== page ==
5 Doghouses that May Be Nicer Than Your House

No, we are not barking up the wrong tree with this story (and, yes, that's just the first of a whole bunch of really bad wordplay you'll find in the next handful of pages). Frankly, we think doghouses are right at home in This Old House. From our point of view, the five canine cribs that follow make perfect sense given the love affair that most Americans-and certainly our readers-have with their pets. But we also think these doggie domiciles are a pretty good way of putting the fine-craftsmanship cornerstone of TOH on display. -Jason Carpenter & Thomas Baker, This Old House magazine
Georgian-style doghouseGeorgian-style doghouse
This scaled-down brick Georgian is a masterpiece of fool-the-eye invention, starting with the bricks. The faux masonry is actually individual pieces of 1/4-inch Lauan plywood, covered with a textured terra-cotta paint. See more on this doghouse here.

Arts and crafts bungalow doghouseArts and crafts bungalow doghouse
If a cobbler's children have no shoes, then you might expect a doghouse builder's dog to have nothing more than a corner of the workshop floor to call his own. Luckily for Gumpy, that wasn't true.

Carpenter Mark Jolliffe, who with his brother, Dale, designed and built the canine constructions featured here, made his 8-year-old Shetland sheepdog companion a storybook Arts and Crafts bungalow. See more details from this doghouse here.

A farmhouse without a dog is like a ...well, we don't even want to contemplate it. And neither does Emma. When the frisky yellow Labrador gets tired of barking at cows, digging holes in the garden, and chasing skunks on the range, she kicks back in a clapboard version of an American icon. Surely, original homesteaders couldn't find a better place to pass a summer afternoon than under the shade of its broad porch, which sweeps around the house like a cool country breeze. See more on how this doghouse was built here.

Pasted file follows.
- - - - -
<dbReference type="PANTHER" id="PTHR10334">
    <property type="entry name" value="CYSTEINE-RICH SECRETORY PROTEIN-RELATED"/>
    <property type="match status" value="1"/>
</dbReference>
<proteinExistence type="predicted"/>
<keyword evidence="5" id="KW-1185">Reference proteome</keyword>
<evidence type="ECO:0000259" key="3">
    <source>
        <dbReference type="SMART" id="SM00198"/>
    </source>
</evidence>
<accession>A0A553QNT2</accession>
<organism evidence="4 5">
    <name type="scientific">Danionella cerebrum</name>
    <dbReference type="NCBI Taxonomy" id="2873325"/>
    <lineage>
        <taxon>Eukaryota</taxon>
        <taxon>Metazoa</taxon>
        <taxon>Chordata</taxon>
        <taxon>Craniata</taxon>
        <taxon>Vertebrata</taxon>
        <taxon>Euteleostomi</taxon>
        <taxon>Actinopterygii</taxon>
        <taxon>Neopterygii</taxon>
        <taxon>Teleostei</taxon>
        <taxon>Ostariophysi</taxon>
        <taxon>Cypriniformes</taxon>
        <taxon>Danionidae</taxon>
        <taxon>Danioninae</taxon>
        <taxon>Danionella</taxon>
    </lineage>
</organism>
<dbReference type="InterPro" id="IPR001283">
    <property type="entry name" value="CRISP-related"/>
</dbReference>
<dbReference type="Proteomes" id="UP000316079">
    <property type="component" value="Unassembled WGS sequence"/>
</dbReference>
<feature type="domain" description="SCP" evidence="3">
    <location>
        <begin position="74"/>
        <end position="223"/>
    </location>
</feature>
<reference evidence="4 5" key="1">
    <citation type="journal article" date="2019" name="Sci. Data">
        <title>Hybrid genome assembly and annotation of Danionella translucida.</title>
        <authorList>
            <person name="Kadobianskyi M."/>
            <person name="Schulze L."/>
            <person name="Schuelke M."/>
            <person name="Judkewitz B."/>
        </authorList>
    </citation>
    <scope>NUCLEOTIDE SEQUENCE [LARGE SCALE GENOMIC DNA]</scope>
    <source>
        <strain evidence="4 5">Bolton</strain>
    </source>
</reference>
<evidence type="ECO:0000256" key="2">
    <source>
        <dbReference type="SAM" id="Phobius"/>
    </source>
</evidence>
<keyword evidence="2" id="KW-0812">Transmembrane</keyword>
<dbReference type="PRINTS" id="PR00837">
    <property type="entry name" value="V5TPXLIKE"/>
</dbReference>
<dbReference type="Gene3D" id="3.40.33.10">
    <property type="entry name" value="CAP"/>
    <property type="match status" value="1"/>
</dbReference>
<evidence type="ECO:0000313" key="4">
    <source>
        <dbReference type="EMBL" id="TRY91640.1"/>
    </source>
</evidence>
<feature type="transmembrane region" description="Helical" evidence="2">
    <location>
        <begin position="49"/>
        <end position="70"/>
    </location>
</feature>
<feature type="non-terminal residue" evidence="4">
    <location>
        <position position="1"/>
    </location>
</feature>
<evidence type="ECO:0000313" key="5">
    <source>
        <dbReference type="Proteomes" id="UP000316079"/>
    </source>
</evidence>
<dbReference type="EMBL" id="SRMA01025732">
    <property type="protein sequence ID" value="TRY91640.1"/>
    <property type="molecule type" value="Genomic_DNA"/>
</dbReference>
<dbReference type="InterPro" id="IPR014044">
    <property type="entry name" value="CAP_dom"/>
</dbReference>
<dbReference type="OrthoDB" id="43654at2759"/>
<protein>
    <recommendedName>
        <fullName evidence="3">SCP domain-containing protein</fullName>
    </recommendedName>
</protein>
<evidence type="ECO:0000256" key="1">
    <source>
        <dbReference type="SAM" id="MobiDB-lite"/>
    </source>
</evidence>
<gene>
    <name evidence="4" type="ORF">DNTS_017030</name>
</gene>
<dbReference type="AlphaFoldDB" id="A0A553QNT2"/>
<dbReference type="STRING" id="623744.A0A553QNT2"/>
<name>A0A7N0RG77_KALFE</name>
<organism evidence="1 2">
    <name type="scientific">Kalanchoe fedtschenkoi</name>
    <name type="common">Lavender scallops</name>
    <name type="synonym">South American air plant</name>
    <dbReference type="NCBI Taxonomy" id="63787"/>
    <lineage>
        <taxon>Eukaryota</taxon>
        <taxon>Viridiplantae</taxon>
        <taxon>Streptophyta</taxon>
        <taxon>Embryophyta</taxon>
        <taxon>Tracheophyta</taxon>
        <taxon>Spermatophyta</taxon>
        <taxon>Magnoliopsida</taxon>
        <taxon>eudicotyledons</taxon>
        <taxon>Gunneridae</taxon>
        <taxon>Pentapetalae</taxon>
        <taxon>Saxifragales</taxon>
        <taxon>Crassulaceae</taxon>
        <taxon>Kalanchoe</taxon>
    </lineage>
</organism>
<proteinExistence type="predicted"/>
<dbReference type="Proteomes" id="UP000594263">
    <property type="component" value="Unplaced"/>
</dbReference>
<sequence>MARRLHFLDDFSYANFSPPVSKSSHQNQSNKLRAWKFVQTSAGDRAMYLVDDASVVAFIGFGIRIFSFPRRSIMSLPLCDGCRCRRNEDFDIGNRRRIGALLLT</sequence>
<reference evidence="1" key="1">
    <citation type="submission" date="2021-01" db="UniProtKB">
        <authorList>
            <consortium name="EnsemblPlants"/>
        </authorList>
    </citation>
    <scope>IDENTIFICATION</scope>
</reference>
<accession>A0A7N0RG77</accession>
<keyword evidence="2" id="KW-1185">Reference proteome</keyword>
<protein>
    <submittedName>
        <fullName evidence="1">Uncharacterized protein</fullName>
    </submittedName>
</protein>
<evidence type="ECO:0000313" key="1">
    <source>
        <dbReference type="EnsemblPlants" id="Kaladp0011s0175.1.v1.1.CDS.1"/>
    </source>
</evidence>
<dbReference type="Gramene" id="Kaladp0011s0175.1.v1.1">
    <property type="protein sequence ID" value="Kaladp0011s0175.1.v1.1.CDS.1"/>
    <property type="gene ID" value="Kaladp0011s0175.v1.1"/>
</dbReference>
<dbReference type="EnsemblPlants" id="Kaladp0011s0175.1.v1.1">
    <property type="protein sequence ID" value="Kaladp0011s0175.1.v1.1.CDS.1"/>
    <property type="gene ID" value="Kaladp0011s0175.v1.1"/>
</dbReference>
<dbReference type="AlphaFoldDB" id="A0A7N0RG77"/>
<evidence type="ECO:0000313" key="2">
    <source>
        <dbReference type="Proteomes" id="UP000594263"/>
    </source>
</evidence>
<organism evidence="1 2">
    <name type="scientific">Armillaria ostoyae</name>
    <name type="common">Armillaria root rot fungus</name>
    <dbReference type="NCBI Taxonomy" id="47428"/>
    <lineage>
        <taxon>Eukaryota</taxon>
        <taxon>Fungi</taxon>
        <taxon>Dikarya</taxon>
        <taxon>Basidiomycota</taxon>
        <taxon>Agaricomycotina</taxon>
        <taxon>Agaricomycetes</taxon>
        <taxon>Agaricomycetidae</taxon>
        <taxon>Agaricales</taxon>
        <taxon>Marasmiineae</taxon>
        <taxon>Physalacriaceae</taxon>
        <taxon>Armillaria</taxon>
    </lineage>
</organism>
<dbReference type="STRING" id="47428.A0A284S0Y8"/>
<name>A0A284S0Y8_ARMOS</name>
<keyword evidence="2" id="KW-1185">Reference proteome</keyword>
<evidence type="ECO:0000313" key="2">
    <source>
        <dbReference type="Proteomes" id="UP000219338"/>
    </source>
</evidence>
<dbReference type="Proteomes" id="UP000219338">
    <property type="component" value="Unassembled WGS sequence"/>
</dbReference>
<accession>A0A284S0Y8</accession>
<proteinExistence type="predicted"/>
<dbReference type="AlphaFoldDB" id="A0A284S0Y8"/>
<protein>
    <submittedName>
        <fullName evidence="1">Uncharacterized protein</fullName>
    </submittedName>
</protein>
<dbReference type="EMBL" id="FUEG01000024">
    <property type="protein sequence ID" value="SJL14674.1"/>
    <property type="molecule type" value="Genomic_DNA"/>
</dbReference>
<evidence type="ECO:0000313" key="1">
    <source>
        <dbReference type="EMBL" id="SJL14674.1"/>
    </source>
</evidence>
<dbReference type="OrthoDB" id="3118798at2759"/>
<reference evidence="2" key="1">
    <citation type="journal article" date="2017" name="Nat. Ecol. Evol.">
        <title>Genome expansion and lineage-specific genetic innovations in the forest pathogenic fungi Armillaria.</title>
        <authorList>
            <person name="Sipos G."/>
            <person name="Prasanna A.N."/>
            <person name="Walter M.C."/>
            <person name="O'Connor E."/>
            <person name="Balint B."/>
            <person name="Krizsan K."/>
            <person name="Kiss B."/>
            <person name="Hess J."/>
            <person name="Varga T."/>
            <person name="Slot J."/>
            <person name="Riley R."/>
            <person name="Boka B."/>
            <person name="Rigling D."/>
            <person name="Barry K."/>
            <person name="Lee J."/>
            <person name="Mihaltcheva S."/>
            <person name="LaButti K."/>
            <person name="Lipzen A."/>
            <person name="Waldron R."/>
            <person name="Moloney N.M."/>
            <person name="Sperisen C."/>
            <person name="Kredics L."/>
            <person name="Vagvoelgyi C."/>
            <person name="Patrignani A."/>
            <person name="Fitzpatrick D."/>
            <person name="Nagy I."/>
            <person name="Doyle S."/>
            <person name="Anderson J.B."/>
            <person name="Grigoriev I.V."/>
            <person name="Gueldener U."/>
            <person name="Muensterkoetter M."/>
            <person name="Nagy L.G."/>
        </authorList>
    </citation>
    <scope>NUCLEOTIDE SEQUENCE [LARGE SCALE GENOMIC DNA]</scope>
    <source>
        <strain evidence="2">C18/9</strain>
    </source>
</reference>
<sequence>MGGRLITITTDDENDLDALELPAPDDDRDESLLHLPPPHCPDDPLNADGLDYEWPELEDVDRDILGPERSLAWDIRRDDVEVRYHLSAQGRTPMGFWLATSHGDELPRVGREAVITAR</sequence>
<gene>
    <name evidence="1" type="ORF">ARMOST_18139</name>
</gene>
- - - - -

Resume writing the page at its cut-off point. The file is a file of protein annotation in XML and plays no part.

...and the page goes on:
English-style tudor doghouseEnglish-style tudor doghouse
You don't have to be an English bulldog to feel right at home in an English-style Tudor. You don't have to be a bulldog at all, for that matter. Alfie, an 8-year-old boxer, liked this little cottage just fine. With its steeply pitched faux-slate roof and pale stucco exterior, the 4-foot-tall doghouse is Tudor to a tee. It's even got classic diamond-pane leaded-glass windows-except these are made of plastic gutter guard, cut to length and hand-painted an earthy red. See more about this doghouse here.

Queen Anne doghouseQueen Anne doghouse
When you're a 90-pound Newfoundland, a simple studio apartment won't do. You need something suitably majestic. Something big and substantial, something with character. What you need is a front-lawn Queen Anne. With its intersecting rooflines, multiple gabled dormers, wraparound porches, and soaring turrets, a Queen Anne is the most over-the-top of Victorian-era styles. Keep reading about this doghouse here.

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